The imperialists are always ignorant in their habitual arrogance.
In an upcoming article I will deal with the grave and innumerable violations of the right to vote of the poor, especially the African-American and Latin American minorities, in the state of Kansas, where Mr. Pompeo originates and has his political base, (Pompeo occupied a seat in the House of Representatives for 6 years for the 4th district of Kansas) where their unconditional right-wing political allies, now all Trumpists, have been defeated in their vile purposes.
Oh! I could not miss in this article the official statements of Luis Almagro, the Chihuahua of the government of President Donald Trump, who tried to steal the show from his boss by saying the same thing on February 13, 11 days before the referendum in Cuba, declaring the referendum nothing less than…illegitimate.
What has surprised everyone, except his partner, is that according to a dispatch from CNN-Hànyú, dated March 4, the Chihuahua Almagro proclaimed himself Emperor of the Celestial Empire, to be known officially from now on as His Majesty Imperial Pàng nürén beginning a new Chinese dynasty with the name of Pàntú.
For readers who do not master Mandarin Chinese CNN-Hànyú, it is translated as CNN-China. Páng nürén, the name chosen by His Imperial Majesty to be known, translates as Gorda. And Pàntú, the name that His Imperial Majesty gave to his new dynasty translates into our language as a Traitor.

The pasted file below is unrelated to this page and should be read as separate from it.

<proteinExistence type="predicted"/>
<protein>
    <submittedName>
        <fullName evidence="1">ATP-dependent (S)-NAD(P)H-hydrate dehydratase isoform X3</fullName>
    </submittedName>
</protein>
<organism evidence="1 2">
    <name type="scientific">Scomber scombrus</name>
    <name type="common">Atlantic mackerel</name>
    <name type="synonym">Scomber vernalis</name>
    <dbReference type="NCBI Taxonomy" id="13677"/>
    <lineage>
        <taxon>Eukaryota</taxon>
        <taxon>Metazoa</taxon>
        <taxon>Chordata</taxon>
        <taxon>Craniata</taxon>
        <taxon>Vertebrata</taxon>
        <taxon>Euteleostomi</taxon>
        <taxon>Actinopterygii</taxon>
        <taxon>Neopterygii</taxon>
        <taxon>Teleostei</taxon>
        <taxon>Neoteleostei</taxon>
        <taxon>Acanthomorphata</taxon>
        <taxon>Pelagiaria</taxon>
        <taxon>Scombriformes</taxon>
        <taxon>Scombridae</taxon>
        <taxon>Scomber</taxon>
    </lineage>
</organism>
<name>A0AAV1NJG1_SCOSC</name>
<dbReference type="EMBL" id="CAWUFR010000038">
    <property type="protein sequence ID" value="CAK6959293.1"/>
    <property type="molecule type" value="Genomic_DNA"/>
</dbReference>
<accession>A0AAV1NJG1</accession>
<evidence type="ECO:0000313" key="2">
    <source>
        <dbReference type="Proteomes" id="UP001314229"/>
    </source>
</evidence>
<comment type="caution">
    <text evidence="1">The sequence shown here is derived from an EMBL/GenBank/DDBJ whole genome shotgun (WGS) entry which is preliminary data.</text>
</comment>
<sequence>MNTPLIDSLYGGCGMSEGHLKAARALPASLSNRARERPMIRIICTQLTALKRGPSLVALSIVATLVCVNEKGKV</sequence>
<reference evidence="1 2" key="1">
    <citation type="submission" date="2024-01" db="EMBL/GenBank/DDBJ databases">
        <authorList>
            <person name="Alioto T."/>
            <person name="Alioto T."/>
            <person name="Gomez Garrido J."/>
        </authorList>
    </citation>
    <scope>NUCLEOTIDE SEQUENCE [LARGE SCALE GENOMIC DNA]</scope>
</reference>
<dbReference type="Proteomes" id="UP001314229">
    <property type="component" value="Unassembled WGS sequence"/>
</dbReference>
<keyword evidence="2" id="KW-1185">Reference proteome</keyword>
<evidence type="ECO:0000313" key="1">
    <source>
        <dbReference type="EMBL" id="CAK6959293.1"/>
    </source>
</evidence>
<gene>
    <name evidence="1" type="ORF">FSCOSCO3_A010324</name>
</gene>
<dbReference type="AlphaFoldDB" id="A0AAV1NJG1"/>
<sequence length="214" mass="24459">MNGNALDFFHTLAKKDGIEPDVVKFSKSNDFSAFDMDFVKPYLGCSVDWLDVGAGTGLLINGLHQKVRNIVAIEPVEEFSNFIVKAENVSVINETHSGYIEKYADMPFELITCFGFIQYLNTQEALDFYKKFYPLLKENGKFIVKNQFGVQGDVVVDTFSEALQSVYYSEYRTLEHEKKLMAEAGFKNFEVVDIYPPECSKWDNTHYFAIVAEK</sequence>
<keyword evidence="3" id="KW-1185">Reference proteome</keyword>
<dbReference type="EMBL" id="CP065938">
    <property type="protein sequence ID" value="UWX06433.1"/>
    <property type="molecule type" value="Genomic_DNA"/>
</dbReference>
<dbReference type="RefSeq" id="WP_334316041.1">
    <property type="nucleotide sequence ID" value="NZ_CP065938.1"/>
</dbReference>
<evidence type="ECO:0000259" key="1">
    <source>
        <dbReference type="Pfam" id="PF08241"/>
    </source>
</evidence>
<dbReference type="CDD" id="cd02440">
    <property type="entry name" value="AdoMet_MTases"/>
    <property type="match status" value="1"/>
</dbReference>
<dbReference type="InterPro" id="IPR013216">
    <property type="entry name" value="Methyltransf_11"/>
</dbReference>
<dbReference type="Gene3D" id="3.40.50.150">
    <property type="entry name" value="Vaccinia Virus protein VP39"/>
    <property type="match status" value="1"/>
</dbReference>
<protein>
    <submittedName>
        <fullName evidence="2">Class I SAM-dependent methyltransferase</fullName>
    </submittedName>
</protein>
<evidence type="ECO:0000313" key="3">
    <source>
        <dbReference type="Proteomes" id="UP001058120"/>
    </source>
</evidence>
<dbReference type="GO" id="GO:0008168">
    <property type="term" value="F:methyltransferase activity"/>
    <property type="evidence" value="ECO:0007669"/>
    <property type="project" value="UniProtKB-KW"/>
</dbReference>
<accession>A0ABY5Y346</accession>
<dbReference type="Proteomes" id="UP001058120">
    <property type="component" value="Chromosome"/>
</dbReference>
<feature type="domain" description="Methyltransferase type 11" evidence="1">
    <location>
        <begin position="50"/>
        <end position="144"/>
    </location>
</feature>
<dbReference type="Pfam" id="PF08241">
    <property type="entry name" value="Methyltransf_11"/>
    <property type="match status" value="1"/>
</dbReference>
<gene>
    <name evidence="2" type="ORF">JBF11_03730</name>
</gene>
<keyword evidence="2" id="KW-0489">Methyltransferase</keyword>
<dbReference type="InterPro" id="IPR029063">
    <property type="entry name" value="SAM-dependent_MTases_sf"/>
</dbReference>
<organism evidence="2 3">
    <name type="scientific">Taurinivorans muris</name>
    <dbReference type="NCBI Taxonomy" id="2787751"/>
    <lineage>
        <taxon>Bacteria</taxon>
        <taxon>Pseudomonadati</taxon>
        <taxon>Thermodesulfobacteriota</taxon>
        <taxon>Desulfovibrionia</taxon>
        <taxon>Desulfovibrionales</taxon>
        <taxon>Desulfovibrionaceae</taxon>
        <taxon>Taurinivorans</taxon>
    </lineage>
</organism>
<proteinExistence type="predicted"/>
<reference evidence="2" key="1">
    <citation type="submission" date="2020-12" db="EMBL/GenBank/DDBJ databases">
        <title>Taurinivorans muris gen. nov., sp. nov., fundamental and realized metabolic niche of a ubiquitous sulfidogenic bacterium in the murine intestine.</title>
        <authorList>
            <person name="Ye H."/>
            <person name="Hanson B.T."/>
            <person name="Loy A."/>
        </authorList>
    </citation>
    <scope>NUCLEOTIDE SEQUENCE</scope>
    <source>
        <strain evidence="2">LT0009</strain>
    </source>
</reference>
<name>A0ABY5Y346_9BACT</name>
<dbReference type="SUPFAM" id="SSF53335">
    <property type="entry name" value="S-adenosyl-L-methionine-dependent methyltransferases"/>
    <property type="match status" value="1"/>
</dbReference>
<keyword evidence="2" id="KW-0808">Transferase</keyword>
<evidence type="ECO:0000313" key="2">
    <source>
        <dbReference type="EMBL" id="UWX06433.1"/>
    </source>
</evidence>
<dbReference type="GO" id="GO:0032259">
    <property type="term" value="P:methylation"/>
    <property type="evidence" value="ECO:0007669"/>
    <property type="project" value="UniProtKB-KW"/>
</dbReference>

Although returning to our own, in this exemplary constitutional process, the Cuban people have guaranteed the Republic of the present and the future, which gives us the stability to achieve a better political, economic and social order. More democratic, for the enjoyment of a more cooperative, more equitable, more dignified and more humanistic society, which will allow us to deepen our socialist process. Because we Cubans have learned to be better people and to do our job better as citizens in these sixty years of the revolutionary process, and what has been learned is embodied in this new Constitution.
I would like to finish this article by quoting from the recent work on these issues by the respected Cuban political scientist Darío Machado, ‘The sovereign decided’: “There is no doubt that the process that led to the text that was voted on was not formal. Nor can it be said that after the presentation to the country of the draft approved by the National Assembly of People’s Power and subject to the criteria of the population that the public has achieved full knowledge of the Constitution. But it is indisputable that never before has Cuban society learned so much of the meaning of a Magna Carta. Never before have the media socialized a political process in the way they did this time by revealing the most dissimilar criteria and proposals, never before had a legal-political issue been so explained, argued, analyzed with the depth with which it was done this time”.